After the promulgation of East Pakistan Razakar Ordinance of June 1, 1971, some Bengalis either volunteered or were recruited to work as a paramilitary force or collaborators for the Pakistan’s military regime. They were called the Razakars. Some of the political parties that did not like the division of Pakistan actively sought out recruits for the Razakar (and other militia groups like the al-Shams and al-Badr) to fight and weaken the Mukti Bahini (the freedom fighters for Bangladesh) so that the emergence of Bangladesh as a separate state could be halted. More zealous of those party leaders even allowed their homes to be used as torture chambers for anyone suspected of belonging to the Mukti Bahini. In Chittagong, I was told by Rafiq bhai’s friends how the Goods Hill residence of Mr. Fazlul Quader Chowdhury, ex-speaker of the Pakistan National Assembly, was used to torture many students who were suspected of being members of the Mukti Bahini. Some members of the Razakar came also from the Urdu-speaking Bihari community. One day, my first cousin brother Munna was picked up in Khulna City by a Razakar; he never returned. Apparently, he was killed.
The pro-Pakistani paramilitary groups terrorized the rural areas of East Pakistan trying to find Mukti Bahini, suspecting anyone young in age who had not joined their forces. Since an overwhelming majority of the East Pakistanis supported the freedom struggle, they would often pass on tactical information on the Razakars to the Mukti Bahini, and hide information on the latter when pressed by the Razakars. Thus, the Mukti Bahini had comparatively much more success in ambushing and killing the members of the Razakar. Consequently, by the last quarter of 1971, the recruits to Razakar fell drastically, and they hardly dared to go out of their camps without superior firepower coverage provided by the Pakistan military.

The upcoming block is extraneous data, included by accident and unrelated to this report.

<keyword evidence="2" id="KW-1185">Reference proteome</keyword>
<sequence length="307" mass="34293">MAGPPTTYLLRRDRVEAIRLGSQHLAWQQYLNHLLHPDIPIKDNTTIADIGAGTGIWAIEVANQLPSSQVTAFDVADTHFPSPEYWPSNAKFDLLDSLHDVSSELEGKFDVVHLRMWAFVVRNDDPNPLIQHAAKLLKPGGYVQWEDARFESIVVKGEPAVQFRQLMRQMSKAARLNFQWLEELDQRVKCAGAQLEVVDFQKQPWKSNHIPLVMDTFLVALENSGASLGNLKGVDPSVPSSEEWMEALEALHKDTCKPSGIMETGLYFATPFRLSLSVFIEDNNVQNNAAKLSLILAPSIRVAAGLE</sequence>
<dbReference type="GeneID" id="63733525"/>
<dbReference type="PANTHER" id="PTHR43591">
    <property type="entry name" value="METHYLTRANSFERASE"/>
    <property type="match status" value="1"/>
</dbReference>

By the last quarter of 1971, India had started not only providing material support to the Mukti Bahini but had also been training select groups of freedom fighters -- the Bangladesh Liberation Front (BLF), who would later come to be known as the Mujib Bahini. The Mukti Bahini guerrilla forces grew in size and numbered around 100,000. In his insightful book, Witness to Surrender, Brigadier General Siddique Salik estimated that Pakistan needed at least 250,000 to 300,000 troops, but even after organizing the Razakars (estimated strength 40,000), Pakistan could field only 150,000 (45,000 regular army, the rest paramilitary units) soldiers in East Pakistan.
With the added material support provided by the Indian government, the insurgency grew ever stronger. And with their guerilla-style hit-and-run tactics, the morale of the Pakistan military, deployed in East Pakistan, waned down. It was quite evident that tensions would reach a climax towards triggering a full blown war between India and Pakistan. That came on December 3, 1971. The eventual failure of combating the insurgency caused Pakistan to attack Indian air bases in Jammu and Punjab on that day with the objective to stop the Indian support for the Mukti Bahini. In response, Indian Prime Minister Indira Gandhi declared war at midnight, December 3. Thirteen days later, Pakistani troops under Lieutenant General A. A. K. Niazi surrendered in Dhaka. Bangladesh emerged as an independent state on December 16, 1971.
The surrendering Pakistani forces – numbering more than 90,000 - were taken to India as Prisoners of War (POWs). They were later released in 1974 to Pakistan after a supplement to the Simla Agreement (July 2, 1972) was signed about repatriation between India and Pakistan. Those released included 195 POWs who were accused of committing war crimes or genocide in Bangladesh.
Amid overwhelming public anger in Pakistan over the loss of East Pakistan, the chief martial law administrator (CMLA) General Yahya Khan resigned on December 20, 1971 and transferred power to Zulfiqar Ali Bhutto, who became president, commander-in-chief and the first civilian CMLA in Pakistan’s history. Bhutto immediately placed General Yahya Khan under house arrest, and ordered the release of Sheikh Mujib, who was held prisoner by the Pakistan Army. To implement this, Bhutto reversed the verdict of Sheikh Mujib's court-martial trial that had taken place earlier, in which the latter was sentenced to death.